Execution, Transylvanian-Style?

Czech Republic: On 10 January 2015, a new Regulation on jurisdiction and on the recognition and enforcement of judgments comes into force across the entire European Union

Having been in force for almost 15 years, Regulation 44/2001/EC (also known as „Brussels I”) will be abolished and replaced by Regulation (EU) No. 1215/2012, which as of 10 January 2015 provides new rules for jurisdiction and the recognition and enforcement of judgments across the EU. The scope of application of the new Regulation has its boundaries: it does not apply to maintenance obligations (alimony / child support), which are specifically addressed by Regulation (EC) 4/2009, nor to bankruptcy or insolvency judgments, nor to arbitral awards and inheritance judgments. The new Regulation applies throughout the EU. Judgments handed down before 10 January 2015 will continue to be governed by the previous rules contained in Brussels I, which still envision a separate procedure on the declaration of enforceability (known as exequatur); for judgments rendered after 10 January 2015, this procedure has been abolished without any substitution. Foreign judgments may then be enforced in other EU states with a minimum of administrative effort (though pursuant to the national rules of enforcement that are in place in the given member state). In practice, this means that any court ruling that is handed down from 10 January 2015 onwards – be it in Narva, Turku, or Belfast – may be enforced in Dublin, Przemysl, or Catania. All it takes is a form, to be filled in and certified by the court in the country of judgment. The Regulation provides certain reasons for a refusal of recognition: if recognition would be contrary to public order (ordre public), if the defendant was given no fair hearing (e.g. because of a failure of service of process, or of appearance, or because the opportunity to prepare a proper defense was denied), or if the judgment whose enforcement is sought is irreconcilable to an existing judgment between the same parties. This defense must be invoked in a special procedure set out in Article 45 et seq. of the new Regulation.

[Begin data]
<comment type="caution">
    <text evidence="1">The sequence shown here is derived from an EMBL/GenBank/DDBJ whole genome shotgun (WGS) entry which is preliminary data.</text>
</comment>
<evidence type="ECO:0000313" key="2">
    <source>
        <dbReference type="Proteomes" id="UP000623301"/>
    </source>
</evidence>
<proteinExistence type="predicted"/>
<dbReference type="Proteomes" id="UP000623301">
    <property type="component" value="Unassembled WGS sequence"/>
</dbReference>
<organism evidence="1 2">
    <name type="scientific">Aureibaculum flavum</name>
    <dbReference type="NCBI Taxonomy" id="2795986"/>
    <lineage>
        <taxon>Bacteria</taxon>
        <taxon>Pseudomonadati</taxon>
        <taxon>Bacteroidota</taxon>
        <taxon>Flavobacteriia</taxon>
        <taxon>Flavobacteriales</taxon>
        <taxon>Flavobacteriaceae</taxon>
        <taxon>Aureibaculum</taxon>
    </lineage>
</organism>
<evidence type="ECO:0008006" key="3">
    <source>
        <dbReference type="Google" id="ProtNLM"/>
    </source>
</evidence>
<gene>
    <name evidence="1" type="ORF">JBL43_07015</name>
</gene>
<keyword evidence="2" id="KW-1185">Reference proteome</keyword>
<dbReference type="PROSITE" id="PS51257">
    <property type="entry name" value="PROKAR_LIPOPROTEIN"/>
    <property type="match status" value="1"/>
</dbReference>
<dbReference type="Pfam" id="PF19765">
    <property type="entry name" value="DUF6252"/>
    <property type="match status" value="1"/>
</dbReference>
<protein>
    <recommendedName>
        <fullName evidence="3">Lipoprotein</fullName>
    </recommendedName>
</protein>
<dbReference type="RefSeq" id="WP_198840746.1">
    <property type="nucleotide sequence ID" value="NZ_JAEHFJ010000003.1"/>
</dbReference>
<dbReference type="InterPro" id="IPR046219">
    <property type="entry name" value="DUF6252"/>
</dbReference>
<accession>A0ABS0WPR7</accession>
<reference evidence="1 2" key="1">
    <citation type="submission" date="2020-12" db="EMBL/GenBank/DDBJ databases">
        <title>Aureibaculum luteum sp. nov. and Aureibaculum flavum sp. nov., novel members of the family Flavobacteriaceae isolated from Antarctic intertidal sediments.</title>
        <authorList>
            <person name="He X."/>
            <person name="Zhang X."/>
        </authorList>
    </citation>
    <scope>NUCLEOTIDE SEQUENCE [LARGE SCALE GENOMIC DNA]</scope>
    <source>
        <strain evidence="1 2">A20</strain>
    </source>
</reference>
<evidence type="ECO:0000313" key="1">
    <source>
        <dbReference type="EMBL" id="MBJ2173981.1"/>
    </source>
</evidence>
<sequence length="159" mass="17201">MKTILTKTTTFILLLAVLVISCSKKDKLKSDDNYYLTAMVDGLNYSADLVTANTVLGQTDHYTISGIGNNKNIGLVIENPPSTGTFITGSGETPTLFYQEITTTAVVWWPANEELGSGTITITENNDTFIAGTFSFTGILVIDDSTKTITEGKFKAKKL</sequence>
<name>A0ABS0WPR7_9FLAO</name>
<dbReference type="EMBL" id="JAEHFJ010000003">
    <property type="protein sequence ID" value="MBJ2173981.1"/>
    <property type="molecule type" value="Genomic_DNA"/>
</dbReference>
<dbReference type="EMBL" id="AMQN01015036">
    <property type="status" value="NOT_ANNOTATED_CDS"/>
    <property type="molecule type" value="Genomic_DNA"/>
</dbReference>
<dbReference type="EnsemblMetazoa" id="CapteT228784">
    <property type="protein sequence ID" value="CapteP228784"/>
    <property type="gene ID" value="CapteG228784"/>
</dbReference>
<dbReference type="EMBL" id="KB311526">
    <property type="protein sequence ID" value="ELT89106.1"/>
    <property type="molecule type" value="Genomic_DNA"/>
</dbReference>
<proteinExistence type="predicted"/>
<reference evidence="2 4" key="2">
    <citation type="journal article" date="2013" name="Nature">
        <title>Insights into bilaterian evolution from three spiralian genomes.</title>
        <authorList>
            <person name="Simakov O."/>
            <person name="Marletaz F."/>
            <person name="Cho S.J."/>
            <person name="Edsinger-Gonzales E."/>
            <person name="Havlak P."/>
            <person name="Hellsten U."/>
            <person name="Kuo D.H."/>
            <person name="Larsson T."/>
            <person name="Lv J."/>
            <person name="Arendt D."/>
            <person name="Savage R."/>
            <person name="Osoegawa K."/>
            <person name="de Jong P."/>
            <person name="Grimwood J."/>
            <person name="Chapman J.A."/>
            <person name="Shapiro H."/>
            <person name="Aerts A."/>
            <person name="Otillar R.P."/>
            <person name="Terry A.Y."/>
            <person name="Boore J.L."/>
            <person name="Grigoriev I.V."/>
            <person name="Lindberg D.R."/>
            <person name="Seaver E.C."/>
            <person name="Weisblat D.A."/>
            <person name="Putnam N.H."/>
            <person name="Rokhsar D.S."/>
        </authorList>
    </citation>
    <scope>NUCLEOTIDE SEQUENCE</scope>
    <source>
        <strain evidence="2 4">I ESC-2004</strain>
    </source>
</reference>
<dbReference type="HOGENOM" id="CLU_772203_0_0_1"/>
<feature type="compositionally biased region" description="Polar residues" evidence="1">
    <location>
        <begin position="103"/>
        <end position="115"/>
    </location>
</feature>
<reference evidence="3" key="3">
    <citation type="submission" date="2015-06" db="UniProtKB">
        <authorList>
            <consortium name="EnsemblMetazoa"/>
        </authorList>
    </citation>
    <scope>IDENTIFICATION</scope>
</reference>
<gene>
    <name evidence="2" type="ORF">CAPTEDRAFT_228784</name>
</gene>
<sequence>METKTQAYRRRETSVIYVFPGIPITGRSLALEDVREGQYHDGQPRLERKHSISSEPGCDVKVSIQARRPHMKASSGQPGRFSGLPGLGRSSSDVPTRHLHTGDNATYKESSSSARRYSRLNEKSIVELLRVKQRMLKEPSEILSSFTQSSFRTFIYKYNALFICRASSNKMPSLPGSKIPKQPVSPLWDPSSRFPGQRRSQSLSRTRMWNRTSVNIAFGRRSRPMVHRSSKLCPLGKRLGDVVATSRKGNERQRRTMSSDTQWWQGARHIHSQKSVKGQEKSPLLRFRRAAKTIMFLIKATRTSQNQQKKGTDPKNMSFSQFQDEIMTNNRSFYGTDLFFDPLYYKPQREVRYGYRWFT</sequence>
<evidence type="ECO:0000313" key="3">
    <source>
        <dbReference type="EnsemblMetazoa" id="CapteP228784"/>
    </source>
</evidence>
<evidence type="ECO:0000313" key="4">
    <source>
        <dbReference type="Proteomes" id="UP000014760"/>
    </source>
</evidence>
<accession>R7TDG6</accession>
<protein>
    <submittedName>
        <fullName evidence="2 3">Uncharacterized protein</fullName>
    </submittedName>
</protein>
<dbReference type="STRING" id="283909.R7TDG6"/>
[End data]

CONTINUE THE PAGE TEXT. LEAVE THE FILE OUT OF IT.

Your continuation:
For the rest, the Regulation has preserved most of the rules contained in Brussels I. Insofar as changes were made, they concern relatively specific constellations, such as the jurisdiction for defendants from a third EU country or a choice-of-forum clause agreed between two parties neither of which is resident in the EU. The regulation also addresses the case of claims brought in the EU with respect to a matter which is already pending in a third country’s court.

Source: Regulation (EU) No. 1215/2012

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